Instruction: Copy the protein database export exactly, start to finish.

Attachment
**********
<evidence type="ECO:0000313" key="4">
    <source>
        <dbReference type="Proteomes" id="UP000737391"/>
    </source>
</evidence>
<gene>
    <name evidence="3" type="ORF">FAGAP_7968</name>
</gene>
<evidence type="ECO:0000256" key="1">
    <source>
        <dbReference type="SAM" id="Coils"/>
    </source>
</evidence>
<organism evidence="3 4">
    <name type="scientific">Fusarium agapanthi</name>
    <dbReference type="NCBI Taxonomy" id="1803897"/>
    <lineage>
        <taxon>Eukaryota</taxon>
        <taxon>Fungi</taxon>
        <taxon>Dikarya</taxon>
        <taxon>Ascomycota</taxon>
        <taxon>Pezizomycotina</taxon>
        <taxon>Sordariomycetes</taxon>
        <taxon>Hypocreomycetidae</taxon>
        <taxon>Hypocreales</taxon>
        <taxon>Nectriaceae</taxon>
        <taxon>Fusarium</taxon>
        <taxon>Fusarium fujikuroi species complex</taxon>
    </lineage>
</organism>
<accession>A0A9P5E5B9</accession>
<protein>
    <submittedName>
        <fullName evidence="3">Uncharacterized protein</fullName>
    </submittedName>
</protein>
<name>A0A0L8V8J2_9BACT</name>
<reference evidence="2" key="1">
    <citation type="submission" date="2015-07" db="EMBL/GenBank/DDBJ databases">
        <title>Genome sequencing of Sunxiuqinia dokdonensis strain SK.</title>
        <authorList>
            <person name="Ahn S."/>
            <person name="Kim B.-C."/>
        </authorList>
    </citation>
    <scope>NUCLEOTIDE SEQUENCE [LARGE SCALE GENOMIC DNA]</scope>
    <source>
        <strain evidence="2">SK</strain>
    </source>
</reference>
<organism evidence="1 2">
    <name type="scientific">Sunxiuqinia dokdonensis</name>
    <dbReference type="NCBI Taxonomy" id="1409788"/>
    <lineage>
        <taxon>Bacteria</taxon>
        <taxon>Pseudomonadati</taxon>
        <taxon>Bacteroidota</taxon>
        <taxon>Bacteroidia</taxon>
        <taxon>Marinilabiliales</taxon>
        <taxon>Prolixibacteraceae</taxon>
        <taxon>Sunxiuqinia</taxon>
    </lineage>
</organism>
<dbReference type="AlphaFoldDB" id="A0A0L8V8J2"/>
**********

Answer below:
<evidence type="ECO:0000313" key="4">
    <source>
        <dbReference type="Proteomes" id="UP000737391"/>
    </source>
</evidence>
<gene>
    <name evidence="3" type="ORF">FAGAP_7968</name>
</gene>
<evidence type="ECO:0000256" key="1">
    <source>
        <dbReference type="SAM" id="Coils"/>
    </source>
</evidence>
<organism evidence="3 4">
    <name type="scientific">Fusarium agapanthi</name>
    <dbReference type="NCBI Taxonomy" id="1803897"/>
    <lineage>
        <taxon>Eukaryota</taxon>
        <taxon>Fungi</taxon>
        <taxon>Dikarya</taxon>
        <taxon>Ascomycota</taxon>
        <taxon>Pezizomycotina</taxon>
        <taxon>Sordariomycetes</taxon>
        <taxon>Hypocreomycetidae</taxon>
        <taxon>Hypocreales</taxon>
        <taxon>Nectriaceae</taxon>
        <taxon>Fusarium</taxon>
        <taxon>Fusarium fujikuroi species complex</taxon>
    </lineage>
</organism>
<accession>A0A9P5E5B9</accession>
<protein>
    <submittedName>
        <fullName evidence="3">Uncharacterized protein</fullName>
    </submittedName>
</protein>
<name>A0A0L8V8J2_9BACT</name>
<reference evidence="2" key="1">
    <citation type="submission" date="2015-07" db="EMBL/GenBank/DDBJ databases">
        <title>Genome sequencing of Sunxiuqinia dokdonensis strain SK.</title>
        <authorList>
            <person name="Ahn S."/>
            <person name="Kim B.-C."/>
        </authorList>
    </citation>
    <scope>NUCLEOTIDE SEQUENCE [LARGE SCALE GENOMIC DNA]</scope>
    <source>
        <strain evidence="2">SK</strain>
    </source>
</reference>
<organism evidence="1 2">
    <name type="scientific">Sunxiuqinia dokdonensis</name>
    <dbReference type="NCBI Taxonomy" id="1409788"/>
    <lineage>
        <taxon>Bacteria</taxon>
        <taxon>Pseudomonadati</taxon>
        <taxon>Bacteroidota</taxon>
        <taxon>Bacteroidia</taxon>
        <taxon>Marinilabiliales</taxon>
        <taxon>Prolixibacteraceae</taxon>
        <taxon>Sunxiuqinia</taxon>
    </lineage>
</organism>
<dbReference type="AlphaFoldDB" id="A0A0L8V8J2"/>